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The return of the parasites


HEMLATA RAI


Forty years after a successful eradication campaign, malaria is fighting back. Both the mosquitoes and the parasites they carry are getting resistant to antidotes, and have returned to Nepal in an even more virulent form.
Malaria is combining forces with other mosquito-borne diseases like the deadly Japanese encephalitis, dengue fever, and kala azar in a compound epidemic across the Nepal tarai. In addition, the effects of global warming could be making it possible for malaria mosquitoes to move up the valleys to higher altitudes.

Although there is a consensus among Nepal's public health specialists that malaria is staging a comeback, there is disagreement about how serious this regression is. Officially, only 50 people die of malaria annually in Nepal and there are 10,000 reported cases. But Govinda Ojha, who is director at the Epidemiology and Disease Control Division of the Ministry of Health, admits: "The actual malaria incidents might be five to ten times more than officially recorded data."

The parasite is transmitted to humans through the bites of infected female anopheles mosquitoes. After spreading rapidly through the bloodstream to the liver, the parasite finally settles in the red blood cells, where it multiplies and bursts out in an explosion of baby parasites. Because of their large numbers, the micro-organisms can damage the nervous system, liver, and kidney.

In young children and adults who have recently been infected, and have not therefore developed natural immunity, this cycle can result in death within hours from cerebral malaria. Others die later of anaemia or liver and kidney failure. Untreated, up to one in five patients infected with the falciparum variety of malaria will die.

Malaria types are named after the strains of the parasites involved, and besides Plasmodium falciparum, in Nepal there is the Plasmodium malariae and Plasmodium vivax. Almost 90 percent of the reported malaria cases are caused by the vivax strain, which causes a relatively benign form of malaria in an otherwise healthy person.
"The possibility of death by vivax is low, and although malaria cases may be under-reported in Nepal, the fatality figures may not be under-reported in the same proportion," explains Prakash Ghimire, a Tribhuvan University specialist in tropical microbiology.

But there are others who are convinced that the threat of malaria in Nepal has been underplayed, and that the disease is about to explode. If that is so, then the country may very well be headed back to 1950s conditions. Jeevan Bahadur Sherchand, an immunologist at the TU Institute of Medicine, and executive director of the Infectious and Tropical Disease Research Centre, says that most malaria deaths are unrecorded since patients are mis-diagnosed as encephalitis or other diseases. Sherchand says: "The government may not want its malaria control programme to be seen as a failure, first to avoid the probable withdrawal of donor funding, and second to protect its international image as a safe tourism destination."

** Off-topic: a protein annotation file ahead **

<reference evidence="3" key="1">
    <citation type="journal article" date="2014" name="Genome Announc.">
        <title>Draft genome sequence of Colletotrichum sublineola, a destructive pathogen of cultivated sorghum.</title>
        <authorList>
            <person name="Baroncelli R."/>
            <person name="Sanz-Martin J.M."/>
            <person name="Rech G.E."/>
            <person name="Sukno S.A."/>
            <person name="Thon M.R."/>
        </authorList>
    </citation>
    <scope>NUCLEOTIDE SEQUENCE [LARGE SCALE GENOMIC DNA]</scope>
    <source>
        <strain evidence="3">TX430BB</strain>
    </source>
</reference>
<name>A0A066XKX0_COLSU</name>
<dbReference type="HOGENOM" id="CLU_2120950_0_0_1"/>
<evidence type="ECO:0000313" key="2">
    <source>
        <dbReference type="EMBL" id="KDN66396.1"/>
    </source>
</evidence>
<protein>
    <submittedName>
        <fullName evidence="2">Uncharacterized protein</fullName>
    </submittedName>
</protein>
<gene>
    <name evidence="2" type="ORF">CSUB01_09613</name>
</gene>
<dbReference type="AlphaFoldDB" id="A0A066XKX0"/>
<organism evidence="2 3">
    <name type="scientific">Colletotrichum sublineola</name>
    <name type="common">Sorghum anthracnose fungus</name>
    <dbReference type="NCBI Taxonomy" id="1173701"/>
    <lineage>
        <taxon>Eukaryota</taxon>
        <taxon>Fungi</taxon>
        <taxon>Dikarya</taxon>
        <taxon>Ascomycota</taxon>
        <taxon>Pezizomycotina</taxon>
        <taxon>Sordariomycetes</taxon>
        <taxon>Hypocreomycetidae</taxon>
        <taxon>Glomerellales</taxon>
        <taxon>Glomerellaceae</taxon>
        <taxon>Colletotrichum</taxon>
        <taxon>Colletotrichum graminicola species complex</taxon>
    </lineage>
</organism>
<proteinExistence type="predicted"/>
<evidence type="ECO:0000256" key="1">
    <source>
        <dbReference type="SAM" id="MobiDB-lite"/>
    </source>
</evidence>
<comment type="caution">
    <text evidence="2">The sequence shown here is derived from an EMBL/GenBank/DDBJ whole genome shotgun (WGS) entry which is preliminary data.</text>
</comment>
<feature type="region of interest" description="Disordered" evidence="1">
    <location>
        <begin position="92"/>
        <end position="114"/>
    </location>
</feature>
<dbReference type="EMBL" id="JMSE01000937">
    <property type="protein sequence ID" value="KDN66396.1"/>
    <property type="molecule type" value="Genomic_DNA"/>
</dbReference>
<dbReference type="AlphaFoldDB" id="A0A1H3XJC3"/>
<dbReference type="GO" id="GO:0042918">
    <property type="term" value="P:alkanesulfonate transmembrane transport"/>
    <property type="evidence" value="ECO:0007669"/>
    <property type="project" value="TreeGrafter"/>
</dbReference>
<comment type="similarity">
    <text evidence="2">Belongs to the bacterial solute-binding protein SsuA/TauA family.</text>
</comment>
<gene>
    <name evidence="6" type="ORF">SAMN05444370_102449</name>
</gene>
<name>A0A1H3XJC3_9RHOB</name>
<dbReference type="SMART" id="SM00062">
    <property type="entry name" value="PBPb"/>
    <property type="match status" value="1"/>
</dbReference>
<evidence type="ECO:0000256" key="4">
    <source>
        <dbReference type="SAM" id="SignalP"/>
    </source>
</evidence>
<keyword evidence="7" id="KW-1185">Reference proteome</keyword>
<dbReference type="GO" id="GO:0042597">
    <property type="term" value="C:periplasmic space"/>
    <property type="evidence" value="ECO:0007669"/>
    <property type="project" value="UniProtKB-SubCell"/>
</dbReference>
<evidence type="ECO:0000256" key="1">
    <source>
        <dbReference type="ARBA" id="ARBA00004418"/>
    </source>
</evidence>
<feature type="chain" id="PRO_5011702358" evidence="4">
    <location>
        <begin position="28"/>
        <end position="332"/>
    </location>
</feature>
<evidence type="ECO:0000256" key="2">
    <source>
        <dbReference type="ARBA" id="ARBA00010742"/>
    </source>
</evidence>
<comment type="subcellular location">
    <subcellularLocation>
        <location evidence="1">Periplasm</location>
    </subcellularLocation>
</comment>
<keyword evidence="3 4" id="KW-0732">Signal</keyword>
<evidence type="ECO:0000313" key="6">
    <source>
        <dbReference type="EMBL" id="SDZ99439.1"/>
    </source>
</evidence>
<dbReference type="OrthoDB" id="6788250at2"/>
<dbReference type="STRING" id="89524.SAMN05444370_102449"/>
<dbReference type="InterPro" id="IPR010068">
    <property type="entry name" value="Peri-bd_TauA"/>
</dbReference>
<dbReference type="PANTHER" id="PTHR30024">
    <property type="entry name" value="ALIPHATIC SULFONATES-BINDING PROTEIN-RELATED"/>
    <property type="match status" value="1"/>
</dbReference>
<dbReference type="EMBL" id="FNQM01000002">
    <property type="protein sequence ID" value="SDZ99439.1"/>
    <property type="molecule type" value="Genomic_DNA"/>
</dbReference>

Since the clinical symptoms of malaria are similar to those of other tropical infectious diseases-fevers, chills and headaches-and occur during the same season, many malarial deaths are unreported. At the Shahid Shukra Tropical and Infectious Disease Hospital in Kathmandu, doctors rely less on lab test reports than on "clinical judgement"-when a lab test might not confirm but doctors rely on their experience and judgement to treat patients with newer and stronger malaria drugs. "Approximately 60 to 70 percent of the malaria cases coming to our hospital are treated on the basis of clinical judgement," says the hospital's Shushil Shakya. He explains that obsolete testing equipment and lack of advanced skills among technicians in government hospitals, combined with resistance to popular malaria drugs like chloroquine make the disease untraceable in lab tests, and advise clinical judgment.

The government has targeted 12 tarai and inner tarai districts in its anti-malaria campaign. These are priority districts where the rate of transmission is higher, and where there has been a worrying increase in cases of the fatal falciparum malaria.

In these districts, infection can be round the year, while in other districts it is seasonal and confined to June-August.

For malaria transmission to take place the habitat of the "transmission area" must support the lifecycle of female anopheles mosquitoes. The temperature must be high enough (16 degrees) to allow the parasite to develop in the body of the infective mosquito, and there must be a pool of infected people in the transmission area that allows the mosquito to pass the disease from an infected person to a non-infected person.